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Death toll rises as wildfires devastate Napa and Sonoma wine country

Wildfires continued to rage throughout Northern California overnight, with 23 people now reported to have lost their lives and several wineries completely destroyed, with many more sustaining extensive damage.

Paradise Ridge in Sonoma. Credit: Facebook: Paradise Ridge

Emergency crews have been battling around 100 fires spreading over several thousand acres in Napa, Sonoma, Lake, Mendocino and Solano Counties since the early hours of Monday morning, with widespread evacuations taking place throughout the region.

The fires were swept throughout northern California by high winds, and were most damaging in the Atlas Peak-Stag’s Leap area near Yountville, in Sonoma County between Kenwood and Santa Rosa, and in the mountains north and west of Calistoga.

A total of 23 people are now believed to have lost their lives in the fire.

This morning, Napa Valley Vintners released a statement confirming that of its members, four wineries had suffered “total or very significant losses” due to the fire, but noted that it was yet to hear from some of its members based in the most vulnerable areas of the valley, including those along the Silverado Trail, in Calistoga and in the Mt. Veeder/Partrick Road/Henry Road areas.

“It has been a challenging two days due to numerous wildfires burning in our area,” the organisation said in a statement. “Our top priorities remain the safety and wellbeing of our colleagues and our neighbours here in Napa County and in the surrounding areas also facing similar challenges. Our hearts and condolences go out to the hundreds who have lost their homes, businesses and personal property. We are saddened by the news that there has been loss of life and pray that those numbers will remain small.”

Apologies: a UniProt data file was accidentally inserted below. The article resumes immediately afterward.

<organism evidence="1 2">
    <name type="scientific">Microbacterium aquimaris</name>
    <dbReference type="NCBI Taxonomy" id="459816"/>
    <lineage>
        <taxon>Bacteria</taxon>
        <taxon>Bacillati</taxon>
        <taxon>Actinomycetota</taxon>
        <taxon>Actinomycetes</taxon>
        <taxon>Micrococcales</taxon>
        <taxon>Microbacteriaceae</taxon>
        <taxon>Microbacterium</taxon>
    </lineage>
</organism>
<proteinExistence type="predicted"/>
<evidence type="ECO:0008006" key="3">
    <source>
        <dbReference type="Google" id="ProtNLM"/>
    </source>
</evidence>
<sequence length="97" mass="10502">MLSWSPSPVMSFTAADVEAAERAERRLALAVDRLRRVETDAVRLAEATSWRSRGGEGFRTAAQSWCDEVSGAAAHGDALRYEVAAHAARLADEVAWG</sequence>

Among the wineries known to have been most severely affected are Signorello in Napa and Paradise Ridge in Santa Rosa, Sonoma, whose wineries have been razed to the ground.

Posting on its Facebook page yesterday, Ray Signorello Jr confirmed that their winery had been destroyed in the Atlas Peak fire, which started around midnight on Sunday evening.

“Winemaker Pierre Birebent, the winemaking and vineyard teams were on property fighting fire that evening but retreated when it overcame the building,” he said. “All 25 employees are safe. Neither Pierre or I have been able to access the property to fully survey the damage. The 2015 vintage of red wines and 2016 vintage of white wines were safely stored off the property in American Canyon. Please keep our colleagues in the wine industry and everyone who has been affected by these tragic fires in your thoughts and prayers.”

Paradise Ridge meanwhile posted several photos on its social media accounts showing the destruction caused by the fire, telling its followers that it was “heartbroken” by the loss of its winery in the Tubbs Fire.

“The winery may be broken but our estate vineyards survived, which is foundation of our wine,” the family said in a statement. “Our thoughts are with the many who have lost so much and we count our blessings that our family and team are safe. We are resilient and we will rebuild. Much love to our community.”